Michael Yates, an avid collector of African tribal art, will be organizing the first ever exhibition devoted solely to carvings of the Adan people. The accompanying exhibition catalogue will elaborate individually on the approximately 200 carvings which will be on display.

The Adan are a small group of people who live in south-east Ghana. If there is one thing that characterises Adan figurative carving, then it is its diversity. In Michael Yate’s article “Strange but Somehow Beautiful” Art of the Adan People of south-east Ghana, he describes three basic types of figurative carvings. These are – figures having two arms and two legs, figures lacking one or more limbs, and figures carrying something on their heads. The figures can either represent ancestors or bush spirits and are connected to the West African religion of Voudun. In some cases Adan carvings can be very similar to some carvings made by their neighbours, the Ewe.

Michael Yates is a retired folklorist who has conducted field work in England, Scotland and the Appalachian Mountains of North America. He is the co-author of Dear Companion. Appalachian Traditional Songs and Singers from the Cecil Sharp Collection (London. 2004) and the author of Traveller’s Joy. Songs of English and Scottish Travellers and Gypsies 1965 – 2005 (London. 2006). He has also written numerous articles, papers and reviews on folksong, folklore and folktales, some of which can be found on His collection of field recordings is now housed in the Sound Archives of the British Library in London and many of his field recordings are currently available on some 40 CDs.
Michael Yates also collects tribal art, chiefly from Africa, contemporary British art and studio pottery.

Title of Exhibition: “Strange but Somehow Beautiful” – Art of the Adan People of South-East Ghana.
Place: Artsite, The Post Modern, Theatre Square, Swindon, Wiltshire, SN1 1QN
Exhibition Dates: Thursday, 14th March – Saturday, 23rd March, 2013 Opening Times: 11am – 4pm.
Open every day Talk: Wednesday, 20th March, 2013. 7pm start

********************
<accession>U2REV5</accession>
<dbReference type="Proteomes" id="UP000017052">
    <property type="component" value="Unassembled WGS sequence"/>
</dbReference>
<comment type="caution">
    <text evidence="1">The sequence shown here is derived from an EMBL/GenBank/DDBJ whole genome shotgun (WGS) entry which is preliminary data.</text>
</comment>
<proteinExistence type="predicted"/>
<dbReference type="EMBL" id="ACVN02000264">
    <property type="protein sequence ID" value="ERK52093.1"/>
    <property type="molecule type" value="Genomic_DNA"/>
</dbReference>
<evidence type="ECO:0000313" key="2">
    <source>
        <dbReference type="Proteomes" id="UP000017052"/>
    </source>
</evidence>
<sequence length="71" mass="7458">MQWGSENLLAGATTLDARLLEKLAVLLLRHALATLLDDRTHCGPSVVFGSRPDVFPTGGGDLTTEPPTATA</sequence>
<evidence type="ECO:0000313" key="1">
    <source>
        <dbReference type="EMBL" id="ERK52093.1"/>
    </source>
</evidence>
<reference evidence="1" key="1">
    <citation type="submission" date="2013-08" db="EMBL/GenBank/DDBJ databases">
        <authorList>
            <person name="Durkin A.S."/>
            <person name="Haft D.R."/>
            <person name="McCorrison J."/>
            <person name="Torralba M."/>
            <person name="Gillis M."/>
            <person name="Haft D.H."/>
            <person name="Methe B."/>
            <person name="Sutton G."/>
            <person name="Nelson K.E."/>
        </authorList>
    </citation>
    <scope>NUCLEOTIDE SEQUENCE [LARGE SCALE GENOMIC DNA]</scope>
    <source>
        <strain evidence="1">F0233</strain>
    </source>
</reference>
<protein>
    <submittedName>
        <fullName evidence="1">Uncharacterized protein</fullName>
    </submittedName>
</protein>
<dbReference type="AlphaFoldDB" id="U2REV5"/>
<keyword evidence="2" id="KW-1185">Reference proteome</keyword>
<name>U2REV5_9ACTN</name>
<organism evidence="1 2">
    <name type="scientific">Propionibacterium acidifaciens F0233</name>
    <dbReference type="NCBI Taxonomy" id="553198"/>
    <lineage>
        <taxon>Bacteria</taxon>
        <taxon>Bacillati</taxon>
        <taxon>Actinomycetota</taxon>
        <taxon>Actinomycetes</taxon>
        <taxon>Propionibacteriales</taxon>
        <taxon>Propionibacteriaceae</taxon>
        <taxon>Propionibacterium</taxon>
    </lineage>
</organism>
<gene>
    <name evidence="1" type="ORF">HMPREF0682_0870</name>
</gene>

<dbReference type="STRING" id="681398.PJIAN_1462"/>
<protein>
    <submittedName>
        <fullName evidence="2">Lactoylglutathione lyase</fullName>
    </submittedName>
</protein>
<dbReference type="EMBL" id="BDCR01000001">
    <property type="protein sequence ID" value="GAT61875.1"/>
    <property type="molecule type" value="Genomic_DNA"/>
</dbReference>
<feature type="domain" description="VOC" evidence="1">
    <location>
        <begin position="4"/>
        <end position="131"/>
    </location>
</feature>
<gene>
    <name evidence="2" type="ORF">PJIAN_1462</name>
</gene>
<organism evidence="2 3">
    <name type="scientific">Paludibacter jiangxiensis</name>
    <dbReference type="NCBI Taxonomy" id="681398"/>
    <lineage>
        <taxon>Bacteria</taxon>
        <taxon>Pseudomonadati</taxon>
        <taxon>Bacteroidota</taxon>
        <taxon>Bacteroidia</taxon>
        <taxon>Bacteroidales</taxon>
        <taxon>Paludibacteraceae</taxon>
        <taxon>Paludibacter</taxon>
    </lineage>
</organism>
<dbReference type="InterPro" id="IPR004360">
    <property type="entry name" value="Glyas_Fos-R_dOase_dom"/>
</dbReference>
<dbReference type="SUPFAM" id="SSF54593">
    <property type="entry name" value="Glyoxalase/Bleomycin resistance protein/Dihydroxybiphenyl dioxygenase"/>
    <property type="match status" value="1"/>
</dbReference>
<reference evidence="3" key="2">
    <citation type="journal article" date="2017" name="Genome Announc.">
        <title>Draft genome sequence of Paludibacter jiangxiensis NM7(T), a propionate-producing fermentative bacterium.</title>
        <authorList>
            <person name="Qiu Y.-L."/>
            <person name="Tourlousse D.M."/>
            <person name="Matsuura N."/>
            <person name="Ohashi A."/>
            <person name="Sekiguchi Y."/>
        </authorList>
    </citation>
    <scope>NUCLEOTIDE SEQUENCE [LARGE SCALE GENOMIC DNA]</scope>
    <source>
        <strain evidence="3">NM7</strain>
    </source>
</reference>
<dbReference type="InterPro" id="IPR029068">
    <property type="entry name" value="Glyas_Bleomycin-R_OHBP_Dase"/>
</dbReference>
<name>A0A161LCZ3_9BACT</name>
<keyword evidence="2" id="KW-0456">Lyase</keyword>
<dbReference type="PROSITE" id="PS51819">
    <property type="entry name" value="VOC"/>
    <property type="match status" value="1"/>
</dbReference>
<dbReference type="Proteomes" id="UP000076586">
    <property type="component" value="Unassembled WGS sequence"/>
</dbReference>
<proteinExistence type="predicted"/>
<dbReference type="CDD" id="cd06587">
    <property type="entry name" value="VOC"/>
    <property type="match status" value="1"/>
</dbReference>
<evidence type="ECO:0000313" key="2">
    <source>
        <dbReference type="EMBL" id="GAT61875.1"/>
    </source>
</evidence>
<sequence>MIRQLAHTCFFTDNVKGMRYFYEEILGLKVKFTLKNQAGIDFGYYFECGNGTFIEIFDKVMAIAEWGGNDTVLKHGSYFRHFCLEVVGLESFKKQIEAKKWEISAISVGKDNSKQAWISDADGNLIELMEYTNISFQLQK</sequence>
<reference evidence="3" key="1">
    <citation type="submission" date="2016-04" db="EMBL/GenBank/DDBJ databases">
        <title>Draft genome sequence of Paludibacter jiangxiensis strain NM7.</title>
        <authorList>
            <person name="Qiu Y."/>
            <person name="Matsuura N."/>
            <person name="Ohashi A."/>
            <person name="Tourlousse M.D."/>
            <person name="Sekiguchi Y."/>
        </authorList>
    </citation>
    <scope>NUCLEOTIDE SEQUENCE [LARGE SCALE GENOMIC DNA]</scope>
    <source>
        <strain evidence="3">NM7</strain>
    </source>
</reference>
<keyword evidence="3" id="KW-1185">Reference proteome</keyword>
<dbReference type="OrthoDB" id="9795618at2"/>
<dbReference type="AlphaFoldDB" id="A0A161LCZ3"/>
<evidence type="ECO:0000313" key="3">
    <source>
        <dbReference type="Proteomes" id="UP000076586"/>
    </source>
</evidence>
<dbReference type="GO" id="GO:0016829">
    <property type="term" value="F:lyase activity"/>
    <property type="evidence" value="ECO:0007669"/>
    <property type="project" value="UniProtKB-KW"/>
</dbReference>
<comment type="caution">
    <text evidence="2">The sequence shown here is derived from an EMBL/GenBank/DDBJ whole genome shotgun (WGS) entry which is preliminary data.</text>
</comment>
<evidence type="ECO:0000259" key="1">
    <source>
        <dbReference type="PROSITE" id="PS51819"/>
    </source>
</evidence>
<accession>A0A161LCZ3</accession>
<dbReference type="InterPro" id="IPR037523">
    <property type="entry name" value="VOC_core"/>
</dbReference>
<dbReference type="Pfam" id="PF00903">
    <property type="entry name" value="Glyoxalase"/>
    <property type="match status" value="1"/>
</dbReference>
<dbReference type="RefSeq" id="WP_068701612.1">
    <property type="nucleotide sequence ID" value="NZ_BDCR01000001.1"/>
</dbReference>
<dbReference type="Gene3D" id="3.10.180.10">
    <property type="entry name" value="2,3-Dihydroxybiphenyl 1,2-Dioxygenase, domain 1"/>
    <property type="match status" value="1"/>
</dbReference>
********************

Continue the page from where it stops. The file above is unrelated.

Contact: Mike Yates – (01793) 531320


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72nd tribal art auction - Strong selection of non-European art
Auction: Saturday, 9th March 2013
Bilingual catalogue English - German one issue / subscription four issues Europe 41 € / 164 €, Overseas 48 € / 192 € (incl. shipment)




Douglas Dawson presents TERRA COTTA twenty years exhibiting African ceramics.



Tribal Art
Veilinggebouw De Zwaan B.V. Keizersgracht 474 - 1017 EG Amsterdam
Telefoon 020 622 0447 - Fax 020 638 45 76 E-mail


*results as pdf file
Maîtres Alain CASTOR & Laurent HARA
lundi 25 mars 2013
DROUOT Richelieu, PARIS, salle 15 à 14h


Oceanic & African Arts TUE 26 MAR 2013 - 6:00PM
A sale comprising several significant collections of Maori taonga and artefacts, a word-class collection of African objects and a range of Oceanic material from an array of cultures. A superb collection of Maori and Polynesian weaponry and adornment, and a quality selection of Melanesian shields will be on offer; African highlights include a superb Pende mask and a fine Kuba cup. Also included is a private collection of tribal rugs and jewellery.




Katalog Stammeskunst/Tribal-Art; Afrika
28. März 2013
Palais Dorotheum (Dorotheergasse 17, 1010 Wien, Österreich)
ca. 140 Seiten
über 210 Objekte

Das 1707 gegründete Dorotheum ist heute 300 Jahre nach seiner Gründung das größte Auktionshaus in Mitteleuropa, das größte im deutschsprachigen Raum sowie eines der führenden der Welt. Jährlich finden rund 600 Auktionen zu mehr als 40 Sparten statt.

Tribal Art, so der gängige englische Begriff, erweitert jetzt das Angebot des Dorotheum. International herrscht steigende Nachfrage nach Objekten von Stämmen aus Afrika, Indonesien, Asien, Australien, Nord- und Südamerika.

Dorotheum GmbH & Co KG Robert Eichhorn Dorotheergasse 17 1010 Wien Österreich

sold on Ebay in 2013  20 Euro
available on Ebay in 2014  25 $


SAMEDI 30 MARS 2013 A 14H15
ARTS PRIMITIFS Collection de Monsieur « E . B », Afrique et à divers